Burned Dog Responding to Treatment at TAMU Vet School

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A dog, intentionally set on fire, is left for dead in Houston. It's a gruesome discover made by Houston Animal Control.

The story doesn't end in tragedy, though, thanks to one animal rescue group and Texas A&M's Vet School. Now, doctors are calling Pier a 'miracle dog.'

"Had [Pier] spent the night at BARC, he most likely would have been dead," admitted Suzy Wormser. She's talking about Pier.

"Ugh, it was just awful," Wormser remembered.

"Once they started going through and getting the dead skin and dead tissue off of him, they were able to determine that somebody had truly set him on fire," explained Wormser.

The American Lab was picked up by Scout's Honor Rescue in Houston. They rushed him to an emergency hospital. From there, vets said Pier needed to come to College Station.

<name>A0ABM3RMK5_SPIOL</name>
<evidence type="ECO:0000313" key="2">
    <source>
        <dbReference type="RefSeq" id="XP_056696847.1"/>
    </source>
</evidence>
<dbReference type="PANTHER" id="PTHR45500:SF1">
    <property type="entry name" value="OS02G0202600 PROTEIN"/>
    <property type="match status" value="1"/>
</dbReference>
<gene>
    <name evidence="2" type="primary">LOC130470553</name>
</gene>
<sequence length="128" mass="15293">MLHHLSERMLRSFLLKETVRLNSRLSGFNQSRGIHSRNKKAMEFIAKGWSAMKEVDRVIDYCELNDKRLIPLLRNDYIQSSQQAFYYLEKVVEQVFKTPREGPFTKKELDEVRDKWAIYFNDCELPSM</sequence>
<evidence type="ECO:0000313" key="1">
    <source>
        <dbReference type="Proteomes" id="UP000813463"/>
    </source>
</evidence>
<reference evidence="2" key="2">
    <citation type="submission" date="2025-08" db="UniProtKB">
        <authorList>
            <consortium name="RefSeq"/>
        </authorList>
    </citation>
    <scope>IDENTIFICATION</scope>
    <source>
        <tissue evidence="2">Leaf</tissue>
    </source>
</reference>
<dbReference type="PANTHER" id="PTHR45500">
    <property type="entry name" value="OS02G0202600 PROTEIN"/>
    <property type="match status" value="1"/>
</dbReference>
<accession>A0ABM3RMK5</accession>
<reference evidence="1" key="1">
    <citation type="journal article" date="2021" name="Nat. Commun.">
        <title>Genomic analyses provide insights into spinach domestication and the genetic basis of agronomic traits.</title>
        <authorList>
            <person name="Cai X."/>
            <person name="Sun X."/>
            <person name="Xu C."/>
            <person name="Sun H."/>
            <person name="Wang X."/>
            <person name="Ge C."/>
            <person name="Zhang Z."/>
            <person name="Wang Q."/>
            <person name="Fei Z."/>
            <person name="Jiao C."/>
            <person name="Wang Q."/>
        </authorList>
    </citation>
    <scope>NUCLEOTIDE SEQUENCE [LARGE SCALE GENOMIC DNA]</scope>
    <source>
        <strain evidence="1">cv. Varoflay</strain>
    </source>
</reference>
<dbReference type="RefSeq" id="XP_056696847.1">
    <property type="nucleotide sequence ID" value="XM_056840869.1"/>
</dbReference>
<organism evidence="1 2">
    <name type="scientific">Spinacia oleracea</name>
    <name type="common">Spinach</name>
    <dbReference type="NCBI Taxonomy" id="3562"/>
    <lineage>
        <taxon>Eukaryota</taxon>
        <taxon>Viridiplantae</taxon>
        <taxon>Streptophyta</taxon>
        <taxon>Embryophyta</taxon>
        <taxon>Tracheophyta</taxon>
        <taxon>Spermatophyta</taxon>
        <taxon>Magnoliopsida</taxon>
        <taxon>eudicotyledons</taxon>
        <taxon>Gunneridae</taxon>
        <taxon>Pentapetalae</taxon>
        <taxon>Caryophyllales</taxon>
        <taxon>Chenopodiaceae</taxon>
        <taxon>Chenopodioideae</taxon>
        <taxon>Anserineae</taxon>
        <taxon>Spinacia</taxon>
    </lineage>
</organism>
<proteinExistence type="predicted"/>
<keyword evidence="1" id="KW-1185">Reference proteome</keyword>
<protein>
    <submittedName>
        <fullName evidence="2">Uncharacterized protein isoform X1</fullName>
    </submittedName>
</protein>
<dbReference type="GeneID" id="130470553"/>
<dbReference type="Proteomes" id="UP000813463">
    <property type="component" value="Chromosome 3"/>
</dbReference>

The decision was made to bring Pier to the Small Animal Clinic at Texas A&M's School of Veterinarian Medicine. A team of doctors and clinicians began to address Pier's burns and put him on the path to recovery.

When I went to visit Pier on Wednesday, we had to wear protective gloves and gowns. The threat of infection is high because of the open wounds.

"Hi darling!," exclaimed Wormser. Pier was playing outside, in a yard behind the clinic.

"It's so good to see you sweetie," Wormser said, smiling.

Just days after arriving, Pier is impressing his doctors.

"You looked at him and he wagged his tail," said Brittany Thames, a second year resident at the Small Animal Clinic.

"He wanted to live. He was fighting and he hasn't stopped," continued Thames. She and a team of doctors and clinicians are responsible for the day-to-day care of Pier.

"Our main goal was to watch for sepsis and organ failure and he's done remarkably well," explained Thames. The threat of infection still remains, but she says Pier's will to live strong.

Pier will always have issues with the scars left from his burns. Doctors say that he'll need to wear sunscreen and t-shirts to keep protected.

Scout's Honor is updating a Facebook page with Pier's condition, as well as how people can help offset the cost of his treatment. You can find the link at the bottom of this article.